Pastor Mike Gerhardt, July 9, 2017, Series on Prayer - Outline 3, Prayer: Asking In Jesus' Name, John 17:15-26.
Introduction: Dear Lord: Give me what I want. Amen. Nothing! Are you disappointed? Maybe you should try “in Jesus Name”? Dear Lord: Give me what I want, in Jesus Name. Amen. Where did we get that formula? Well, it is in lots of places in the writings of John. Here are a few:
John 14:8-14, I tell you the truth, anyone who has faith in me will do what I have been doing. He will do even greater things than these, because I am going to the Father. And I will do whatever you ask in my name, so that the Son may bring glory to the Father. You may ask me for anything in my name, and I will do it. John 15:5-14, If you remain in me and my words remain in you, ask whatever you wish, and it will be given you. John 16:17-33, Jesus saw that they wanted to ask him about this, so he said to them: In that day you will no longer ask me anything. I tell you the truth, my Father will give you whatever you ask in my name. Until now you have not asked for anything in my name. Ask and you will receive, and your joy will be complete.
In ancient times an individual’s name summed up his whole personhood and character. If you did something in his name, you were doing it just like him. Prayer in accordance with the work and person of Jesus, is to pray in his name.Have you ever asked “in Jesus name” and not received from God the Father? Is this the formula? There have been many requests for which I have prayed earnestly and received no answer. Sometimes it feels like God’s not listening. Larry Crabb said he prayed earnestly for safety for his brother the day the plane crashed and his brother died. I want to examine what it may mean to pray in Jesus’ Name. We’ll look at three types.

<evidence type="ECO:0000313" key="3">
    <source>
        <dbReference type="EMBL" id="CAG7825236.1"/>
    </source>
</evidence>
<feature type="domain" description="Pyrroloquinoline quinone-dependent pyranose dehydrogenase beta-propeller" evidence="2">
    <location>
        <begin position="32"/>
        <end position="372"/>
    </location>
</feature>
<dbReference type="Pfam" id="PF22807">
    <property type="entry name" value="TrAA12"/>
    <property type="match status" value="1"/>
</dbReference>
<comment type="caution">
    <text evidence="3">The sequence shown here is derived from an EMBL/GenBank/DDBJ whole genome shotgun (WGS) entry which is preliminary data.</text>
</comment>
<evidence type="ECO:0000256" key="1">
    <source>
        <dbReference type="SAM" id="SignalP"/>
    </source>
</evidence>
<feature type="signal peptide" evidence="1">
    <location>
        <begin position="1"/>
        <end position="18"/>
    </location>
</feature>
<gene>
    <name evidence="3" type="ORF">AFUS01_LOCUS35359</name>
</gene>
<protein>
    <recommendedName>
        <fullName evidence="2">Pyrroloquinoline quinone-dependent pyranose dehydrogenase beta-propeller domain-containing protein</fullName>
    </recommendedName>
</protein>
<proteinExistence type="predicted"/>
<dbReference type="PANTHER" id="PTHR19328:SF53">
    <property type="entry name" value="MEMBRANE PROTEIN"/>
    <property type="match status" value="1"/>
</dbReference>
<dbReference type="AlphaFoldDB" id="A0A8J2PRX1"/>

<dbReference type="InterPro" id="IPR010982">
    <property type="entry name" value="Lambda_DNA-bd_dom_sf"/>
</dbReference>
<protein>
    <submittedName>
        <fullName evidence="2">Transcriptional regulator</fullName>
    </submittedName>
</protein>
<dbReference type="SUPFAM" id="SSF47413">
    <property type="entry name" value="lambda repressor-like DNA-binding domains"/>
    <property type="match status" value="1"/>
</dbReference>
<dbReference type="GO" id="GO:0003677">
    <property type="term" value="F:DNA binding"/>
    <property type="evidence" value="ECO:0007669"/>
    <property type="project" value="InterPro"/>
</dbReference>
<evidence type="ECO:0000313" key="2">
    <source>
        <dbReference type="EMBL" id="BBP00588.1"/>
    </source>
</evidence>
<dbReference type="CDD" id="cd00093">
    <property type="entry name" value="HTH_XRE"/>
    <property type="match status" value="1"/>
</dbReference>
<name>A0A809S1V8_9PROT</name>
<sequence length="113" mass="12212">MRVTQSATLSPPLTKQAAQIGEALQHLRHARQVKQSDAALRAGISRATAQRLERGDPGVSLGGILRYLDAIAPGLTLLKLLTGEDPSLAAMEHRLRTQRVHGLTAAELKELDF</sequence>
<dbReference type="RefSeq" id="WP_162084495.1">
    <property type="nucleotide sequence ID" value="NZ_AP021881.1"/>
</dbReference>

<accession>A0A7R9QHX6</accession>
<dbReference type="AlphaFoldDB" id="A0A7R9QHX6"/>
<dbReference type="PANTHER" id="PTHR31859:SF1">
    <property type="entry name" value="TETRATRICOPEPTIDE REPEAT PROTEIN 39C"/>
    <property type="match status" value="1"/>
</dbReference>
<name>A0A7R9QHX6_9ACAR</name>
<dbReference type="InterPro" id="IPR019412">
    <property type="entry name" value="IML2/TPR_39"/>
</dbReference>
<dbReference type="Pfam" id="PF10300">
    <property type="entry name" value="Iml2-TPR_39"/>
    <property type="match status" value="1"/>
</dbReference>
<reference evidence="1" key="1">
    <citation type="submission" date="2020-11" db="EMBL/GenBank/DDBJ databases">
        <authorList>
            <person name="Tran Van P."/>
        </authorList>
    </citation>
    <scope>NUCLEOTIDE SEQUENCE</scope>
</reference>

The first type is a Child's Prayer. A child is a very dependent person. They will ask their father with lots of trust and not a lot of experience. What father would refuse to read a book to their young child, to play a board game, to build a castle in the sand? A child’s prayer is an honest, straight forward, trust filled prayer to the Father of Heaven which has requests that God may fulfill and I believe He does. God wants to answer the child’s prayer. The second type is like a teen who says to their father: I’ve cut the lawn, did the dishes and made my bed so please give me $50 to go the concert. The fathers’ dilemma is to bless or to withhold blessing, especially when it is a band whose lyrics are filled with profanity. The young adult now has experienced negative answers to their simple requests. They think that the father will never give them what they want. They resent their father for picking and choosing what to give. God what about that word anything that YOU put into your promise about prayer? Trust may have eroded; they feel jaded and begin to question whether God is even there. Does it seem that God answer your prayers? Bill Hybels states:
The third type is the mature prayer. You don’t have to be old to be mature. AND just because you are old doesn’t mean you have matured. Maturity is reflected in prayers that have relationship as the primary importance. I had a meeting with a team going to Chile and asked them to pray for our trip but in their prayers to exclude two small requests. I said do not pray for your personal safety or your personal health. You should have seen the looks on their faces. My suggestion was to rather pray for our relationships with the nationals and the orphaned girls to whom we would touch.
Ken Wilson illustrated: There’s something exquisitely luxurious about room service in a hotel. All you have to do is pick up the phone and somebody is ready and waiting to bring you breakfast, lunch, dinner, a chocolate milkshake, whatever your heart desires and your stomach will tolerate. Or you can telephone for someone who will get a soiled shirt quickly transformed into a clean one or a rumpled suit into a pressed one. That’s the concept that some of us have of prayer. Have we created God in the image of a divine bellhop? Is prayer the ultimate in room service, wrought by direct dialing? Furthermore, there’s no tipping, and everything is charged to that great credit card in the sky. Prayer is many things, but I’m sure it’s not this.